In a world where speed and convenience reign supreme, people are constantly seeking ways to accomplish tasks faster and easier, even when it comes to cooking chicken. Thankfully, the internet always has something unexpected up its sleeve. Enter the world of slap-cooking chicken, a method that may seem unconventional but has piqued the curiosity of many.
According to a question posted on the subreddit r/NoStupidQuestions, one daring individual asked, “If kinetic energy is converted into thermal energy, how hard do I have to slap a chicken to cook it?” The response came from physics major Parker Osmonde, who claimed that it would take a whopping 23,034 average slaps, each with a velocity of 3,725.95 mph, to cook a chicken. This mind-boggling number left many skeptical, yet intrigued.
However, it wasn’t until YouTuber Louis Weisz, renowned for his wacky experiments, stepped into the scene that this concept began to gain traction. Frustrated by the lack of a satisfactory answer on Reddit, Weisz took it upon himself to test the theory and cook a chicken by slapping it. He unveiled a contraption known as the chicken slapper in one of his videos, and to his surprise, he managed to raise the chicken’s temperature solely through slapping. The video quickly went viral, amassing over nine million views and counting.
The Science Behind Slap-Cooking
Cooking typically involves converting thermal energy derived from electrical or chemical potential energy. However, in the case of slap-cooking, it’s the kinetic energy from the slap that is harnessed and transformed into thermal energy, effectively cooking the chicken. Osmonde has explained the formula for this conversion: 1/2mv^2=mcT.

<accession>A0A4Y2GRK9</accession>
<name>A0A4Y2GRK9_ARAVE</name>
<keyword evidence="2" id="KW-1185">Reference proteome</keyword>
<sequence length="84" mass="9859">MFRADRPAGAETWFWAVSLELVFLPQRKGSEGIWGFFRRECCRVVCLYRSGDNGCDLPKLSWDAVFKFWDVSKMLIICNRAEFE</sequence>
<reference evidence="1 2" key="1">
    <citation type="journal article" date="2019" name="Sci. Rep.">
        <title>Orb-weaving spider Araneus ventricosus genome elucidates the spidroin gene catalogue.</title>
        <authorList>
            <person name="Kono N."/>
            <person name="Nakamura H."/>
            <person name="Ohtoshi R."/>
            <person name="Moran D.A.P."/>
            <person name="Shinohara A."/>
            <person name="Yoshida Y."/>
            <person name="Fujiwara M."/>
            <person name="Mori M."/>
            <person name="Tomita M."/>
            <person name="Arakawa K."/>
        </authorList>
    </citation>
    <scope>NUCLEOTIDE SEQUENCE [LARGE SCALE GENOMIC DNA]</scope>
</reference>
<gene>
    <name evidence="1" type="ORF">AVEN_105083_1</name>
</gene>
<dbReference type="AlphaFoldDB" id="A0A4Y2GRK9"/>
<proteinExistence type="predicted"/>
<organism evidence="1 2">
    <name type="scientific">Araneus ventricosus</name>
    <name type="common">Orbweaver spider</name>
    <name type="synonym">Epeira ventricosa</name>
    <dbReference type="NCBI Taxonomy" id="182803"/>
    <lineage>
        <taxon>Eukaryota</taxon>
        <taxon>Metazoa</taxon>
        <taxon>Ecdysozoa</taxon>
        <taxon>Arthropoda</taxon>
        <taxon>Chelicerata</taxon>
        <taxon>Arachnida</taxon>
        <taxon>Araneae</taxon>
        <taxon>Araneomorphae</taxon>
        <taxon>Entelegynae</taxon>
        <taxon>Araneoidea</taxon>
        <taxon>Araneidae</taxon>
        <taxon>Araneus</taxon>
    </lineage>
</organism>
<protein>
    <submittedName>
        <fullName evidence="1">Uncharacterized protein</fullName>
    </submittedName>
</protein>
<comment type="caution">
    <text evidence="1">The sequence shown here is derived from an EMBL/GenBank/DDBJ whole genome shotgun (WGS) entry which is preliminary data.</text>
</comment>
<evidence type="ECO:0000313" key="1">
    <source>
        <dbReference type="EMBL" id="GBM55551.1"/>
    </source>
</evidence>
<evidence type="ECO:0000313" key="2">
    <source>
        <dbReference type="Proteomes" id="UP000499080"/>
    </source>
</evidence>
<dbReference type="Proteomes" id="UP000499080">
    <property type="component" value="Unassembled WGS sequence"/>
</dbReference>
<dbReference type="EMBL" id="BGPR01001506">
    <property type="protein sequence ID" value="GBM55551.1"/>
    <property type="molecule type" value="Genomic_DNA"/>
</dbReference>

Considering that the average human hand weighs around 0.4 kg and slapping at a velocity of 25 mph (11 m/s) generates 0.00089 degrees Celsius, it would require approximately 23,034 slaps to cook a chicken at 400°F (205°C). Each slap must have a velocity of at least 1,665.65 m/s or 3,725.95 mph.
Excited by this prospect, numerous individuals attempted to replicate Weisz’s method. Alas, their efforts were in vain, as no one managed to cook a chicken by slapping it. It wasn’t until two years later that an experiment finally shed light on the critical number of slaps required to make the meat edible.
The Ultimate Slap-Cooking Revelation
To cook a chicken thoroughly, it needs to reach a temperature of approximately 75°C (167°F), as suggested by Sciences Studio. Assuming the room temperature is 20°C (68°F), the chicken should be cooked to 55°C (131°F).
Weisz received similar advice from Modernist Culture, which recommended cooking the chicken at a temperature between 55-60 degrees Celsius (131-140 degrees Fahrenheit) for at least one hour to kill off any bacteria. In his YouTube video, Weisz documented his two-month-long journey of building the slapping machine and undergoing numerous trials. After countless failed attempts, he finally struck gold, revealing that a minimum of 135,000 slaps over eight hours is required to slap-cook a chicken.
During his experiments, Weisz utilized a staggering 7,500 Watt-hours of energy, two to three times more than what an oven typically consumes. He also attempted to cook a steak using the same method, though he admitted that the taste didn’t quite match up to conventionally cooked meat.
Unleash Your Inner Culinary Explorer
The world of slap-cooking chicken may seem strange and offbeat, but it showcases the ingenuity and curiosity of individuals willing to think outside the box. While the practicality of this method may be questionable, it sparks a sense of wonder and encourages us to push the boundaries of what we perceive as traditional cooking.
So, if you’re feeling adventurous and have the time to spare, perhaps you can embark on your slap-cooking journey. Just remember, patience is key, and don’t forget the essential ingredient: a chicken willing to be slapped!